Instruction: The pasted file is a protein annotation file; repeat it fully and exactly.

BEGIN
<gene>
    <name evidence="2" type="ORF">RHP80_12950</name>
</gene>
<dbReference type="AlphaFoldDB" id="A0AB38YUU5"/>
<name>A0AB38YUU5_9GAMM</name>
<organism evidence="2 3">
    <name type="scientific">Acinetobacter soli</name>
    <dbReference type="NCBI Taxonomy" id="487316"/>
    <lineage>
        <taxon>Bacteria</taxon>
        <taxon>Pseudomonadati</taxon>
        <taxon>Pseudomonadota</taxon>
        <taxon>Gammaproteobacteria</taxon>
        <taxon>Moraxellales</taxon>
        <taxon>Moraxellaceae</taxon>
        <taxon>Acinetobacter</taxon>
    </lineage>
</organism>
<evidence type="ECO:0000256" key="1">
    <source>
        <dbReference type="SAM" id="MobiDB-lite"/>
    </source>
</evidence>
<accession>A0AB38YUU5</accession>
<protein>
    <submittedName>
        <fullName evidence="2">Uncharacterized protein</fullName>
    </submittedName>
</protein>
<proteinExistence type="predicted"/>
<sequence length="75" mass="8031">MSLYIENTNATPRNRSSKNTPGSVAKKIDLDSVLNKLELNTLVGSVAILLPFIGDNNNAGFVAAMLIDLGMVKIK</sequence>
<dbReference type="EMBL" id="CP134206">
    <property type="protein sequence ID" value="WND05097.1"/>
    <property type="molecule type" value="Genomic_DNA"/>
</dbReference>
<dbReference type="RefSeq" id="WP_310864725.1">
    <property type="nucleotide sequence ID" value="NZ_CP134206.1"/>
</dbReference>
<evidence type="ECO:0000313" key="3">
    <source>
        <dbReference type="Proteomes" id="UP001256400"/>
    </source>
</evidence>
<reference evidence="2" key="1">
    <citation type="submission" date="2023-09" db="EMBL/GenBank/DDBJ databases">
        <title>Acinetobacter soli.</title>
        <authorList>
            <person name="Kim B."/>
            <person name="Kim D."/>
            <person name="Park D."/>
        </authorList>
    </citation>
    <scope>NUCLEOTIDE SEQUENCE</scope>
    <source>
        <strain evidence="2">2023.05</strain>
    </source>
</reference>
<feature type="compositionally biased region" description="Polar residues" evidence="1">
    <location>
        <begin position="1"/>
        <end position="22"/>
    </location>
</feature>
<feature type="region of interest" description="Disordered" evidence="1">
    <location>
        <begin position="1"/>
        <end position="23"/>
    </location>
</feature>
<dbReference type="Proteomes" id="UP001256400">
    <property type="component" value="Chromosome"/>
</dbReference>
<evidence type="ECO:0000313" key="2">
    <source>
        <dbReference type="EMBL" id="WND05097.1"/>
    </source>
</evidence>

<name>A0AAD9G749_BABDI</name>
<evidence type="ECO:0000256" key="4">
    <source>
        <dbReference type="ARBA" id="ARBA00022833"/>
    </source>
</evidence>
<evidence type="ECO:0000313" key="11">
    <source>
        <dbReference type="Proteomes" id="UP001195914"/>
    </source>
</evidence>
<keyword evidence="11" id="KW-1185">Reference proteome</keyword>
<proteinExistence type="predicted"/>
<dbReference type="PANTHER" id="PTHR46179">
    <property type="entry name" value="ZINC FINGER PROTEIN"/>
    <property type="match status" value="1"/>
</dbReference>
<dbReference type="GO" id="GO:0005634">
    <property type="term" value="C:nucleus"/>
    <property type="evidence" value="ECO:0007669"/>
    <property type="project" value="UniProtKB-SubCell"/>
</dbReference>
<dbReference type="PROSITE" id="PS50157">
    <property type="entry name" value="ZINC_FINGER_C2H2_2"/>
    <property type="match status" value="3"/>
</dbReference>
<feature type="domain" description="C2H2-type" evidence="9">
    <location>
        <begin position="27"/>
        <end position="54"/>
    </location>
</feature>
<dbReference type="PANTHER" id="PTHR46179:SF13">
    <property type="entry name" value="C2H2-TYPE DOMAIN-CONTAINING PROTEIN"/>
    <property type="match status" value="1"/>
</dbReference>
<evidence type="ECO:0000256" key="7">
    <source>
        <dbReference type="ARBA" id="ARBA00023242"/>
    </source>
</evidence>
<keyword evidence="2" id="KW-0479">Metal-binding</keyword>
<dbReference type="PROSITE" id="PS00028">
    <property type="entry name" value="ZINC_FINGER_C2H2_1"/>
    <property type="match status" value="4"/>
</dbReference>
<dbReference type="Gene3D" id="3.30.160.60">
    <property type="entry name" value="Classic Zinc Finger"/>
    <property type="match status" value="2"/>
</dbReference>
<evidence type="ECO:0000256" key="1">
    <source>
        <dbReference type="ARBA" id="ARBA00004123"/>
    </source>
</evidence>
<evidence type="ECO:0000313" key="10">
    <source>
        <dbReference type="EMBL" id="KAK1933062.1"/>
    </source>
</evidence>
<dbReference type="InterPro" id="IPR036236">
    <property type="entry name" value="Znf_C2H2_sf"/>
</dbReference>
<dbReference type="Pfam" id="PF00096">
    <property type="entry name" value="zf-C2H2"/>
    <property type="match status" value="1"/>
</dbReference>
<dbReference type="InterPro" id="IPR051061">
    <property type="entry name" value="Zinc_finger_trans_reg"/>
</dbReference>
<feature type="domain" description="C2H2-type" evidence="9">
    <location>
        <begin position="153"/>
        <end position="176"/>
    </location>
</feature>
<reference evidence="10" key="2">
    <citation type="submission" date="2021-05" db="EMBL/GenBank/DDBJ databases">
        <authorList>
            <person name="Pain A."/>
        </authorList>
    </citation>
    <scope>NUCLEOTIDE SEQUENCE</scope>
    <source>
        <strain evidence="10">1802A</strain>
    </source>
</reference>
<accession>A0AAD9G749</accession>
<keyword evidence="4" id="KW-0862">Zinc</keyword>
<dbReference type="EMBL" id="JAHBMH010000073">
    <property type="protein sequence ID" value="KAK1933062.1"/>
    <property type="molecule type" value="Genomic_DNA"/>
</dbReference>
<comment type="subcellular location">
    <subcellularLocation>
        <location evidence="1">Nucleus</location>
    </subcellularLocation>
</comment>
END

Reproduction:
<gene>
    <name evidence="2" type="ORF">RHP80_12950</name>
</gene>
<dbReference type="AlphaFoldDB" id="A0AB38YUU5"/>
<name>A0AB38YUU5_9GAMM</name>
<organism evidence="2 3">
    <name type="scientific">Acinetobacter soli</name>
    <dbReference type="NCBI Taxonomy" id="487316"/>
    <lineage>
        <taxon>Bacteria</taxon>
        <taxon>Pseudomonadati</taxon>
        <taxon>Pseudomonadota</taxon>
        <taxon>Gammaproteobacteria</taxon>
        <taxon>Moraxellales</taxon>
        <taxon>Moraxellaceae</taxon>
        <taxon>Acinetobacter</taxon>
    </lineage>
</organism>
<evidence type="ECO:0000256" key="1">
    <source>
        <dbReference type="SAM" id="MobiDB-lite"/>
    </source>
</evidence>
<accession>A0AB38YUU5</accession>
<protein>
    <submittedName>
        <fullName evidence="2">Uncharacterized protein</fullName>
    </submittedName>
</protein>
<proteinExistence type="predicted"/>
<sequence length="75" mass="8031">MSLYIENTNATPRNRSSKNTPGSVAKKIDLDSVLNKLELNTLVGSVAILLPFIGDNNNAGFVAAMLIDLGMVKIK</sequence>
<dbReference type="EMBL" id="CP134206">
    <property type="protein sequence ID" value="WND05097.1"/>
    <property type="molecule type" value="Genomic_DNA"/>
</dbReference>
<dbReference type="RefSeq" id="WP_310864725.1">
    <property type="nucleotide sequence ID" value="NZ_CP134206.1"/>
</dbReference>
<evidence type="ECO:0000313" key="3">
    <source>
        <dbReference type="Proteomes" id="UP001256400"/>
    </source>
</evidence>
<reference evidence="2" key="1">
    <citation type="submission" date="2023-09" db="EMBL/GenBank/DDBJ databases">
        <title>Acinetobacter soli.</title>
        <authorList>
            <person name="Kim B."/>
            <person name="Kim D."/>
            <person name="Park D."/>
        </authorList>
    </citation>
    <scope>NUCLEOTIDE SEQUENCE</scope>
    <source>
        <strain evidence="2">2023.05</strain>
    </source>
</reference>
<feature type="compositionally biased region" description="Polar residues" evidence="1">
    <location>
        <begin position="1"/>
        <end position="22"/>
    </location>
</feature>
<feature type="region of interest" description="Disordered" evidence="1">
    <location>
        <begin position="1"/>
        <end position="23"/>
    </location>
</feature>
<dbReference type="Proteomes" id="UP001256400">
    <property type="component" value="Chromosome"/>
</dbReference>
<evidence type="ECO:0000313" key="2">
    <source>
        <dbReference type="EMBL" id="WND05097.1"/>
    </source>
</evidence>

<name>A0AAD9G749_BABDI</name>
<evidence type="ECO:0000256" key="4">
    <source>
        <dbReference type="ARBA" id="ARBA00022833"/>
    </source>
</evidence>
<evidence type="ECO:0000313" key="11">
    <source>
        <dbReference type="Proteomes" id="UP001195914"/>
    </source>
</evidence>
<keyword evidence="11" id="KW-1185">Reference proteome</keyword>
<proteinExistence type="predicted"/>
<dbReference type="PANTHER" id="PTHR46179">
    <property type="entry name" value="ZINC FINGER PROTEIN"/>
    <property type="match status" value="1"/>
</dbReference>
<dbReference type="GO" id="GO:0005634">
    <property type="term" value="C:nucleus"/>
    <property type="evidence" value="ECO:0007669"/>
    <property type="project" value="UniProtKB-SubCell"/>
</dbReference>
<dbReference type="PROSITE" id="PS50157">
    <property type="entry name" value="ZINC_FINGER_C2H2_2"/>
    <property type="match status" value="3"/>
</dbReference>
<feature type="domain" description="C2H2-type" evidence="9">
    <location>
        <begin position="27"/>
        <end position="54"/>
    </location>
</feature>
<dbReference type="PANTHER" id="PTHR46179:SF13">
    <property type="entry name" value="C2H2-TYPE DOMAIN-CONTAINING PROTEIN"/>
    <property type="match status" value="1"/>
</dbReference>
<evidence type="ECO:0000256" key="7">
    <source>
        <dbReference type="ARBA" id="ARBA00023242"/>
    </source>
</evidence>
<keyword evidence="2" id="KW-0479">Metal-binding</keyword>
<dbReference type="PROSITE" id="PS00028">
    <property type="entry name" value="ZINC_FINGER_C2H2_1"/>
    <property type="match status" value="4"/>
</dbReference>
<dbReference type="Gene3D" id="3.30.160.60">
    <property type="entry name" value="Classic Zinc Finger"/>
    <property type="match status" value="2"/>
</dbReference>
<evidence type="ECO:0000256" key="1">
    <source>
        <dbReference type="ARBA" id="ARBA00004123"/>
    </source>
</evidence>
<evidence type="ECO:0000313" key="10">
    <source>
        <dbReference type="EMBL" id="KAK1933062.1"/>
    </source>
</evidence>
<dbReference type="InterPro" id="IPR036236">
    <property type="entry name" value="Znf_C2H2_sf"/>
</dbReference>
<dbReference type="Pfam" id="PF00096">
    <property type="entry name" value="zf-C2H2"/>
    <property type="match status" value="1"/>
</dbReference>
<dbReference type="InterPro" id="IPR051061">
    <property type="entry name" value="Zinc_finger_trans_reg"/>
</dbReference>
<feature type="domain" description="C2H2-type" evidence="9">
    <location>
        <begin position="153"/>
        <end position="176"/>
    </location>
</feature>
<reference evidence="10" key="2">
    <citation type="submission" date="2021-05" db="EMBL/GenBank/DDBJ databases">
        <authorList>
            <person name="Pain A."/>
        </authorList>
    </citation>
    <scope>NUCLEOTIDE SEQUENCE</scope>
    <source>
        <strain evidence="10">1802A</strain>
    </source>
</reference>
<accession>A0AAD9G749</accession>
<keyword evidence="4" id="KW-0862">Zinc</keyword>
<dbReference type="EMBL" id="JAHBMH010000073">
    <property type="protein sequence ID" value="KAK1933062.1"/>
    <property type="molecule type" value="Genomic_DNA"/>
</dbReference>
<comment type="subcellular location">
    <subcellularLocation>
        <location evidence="1">Nucleus</location>
    </subcellularLocation>
</comment>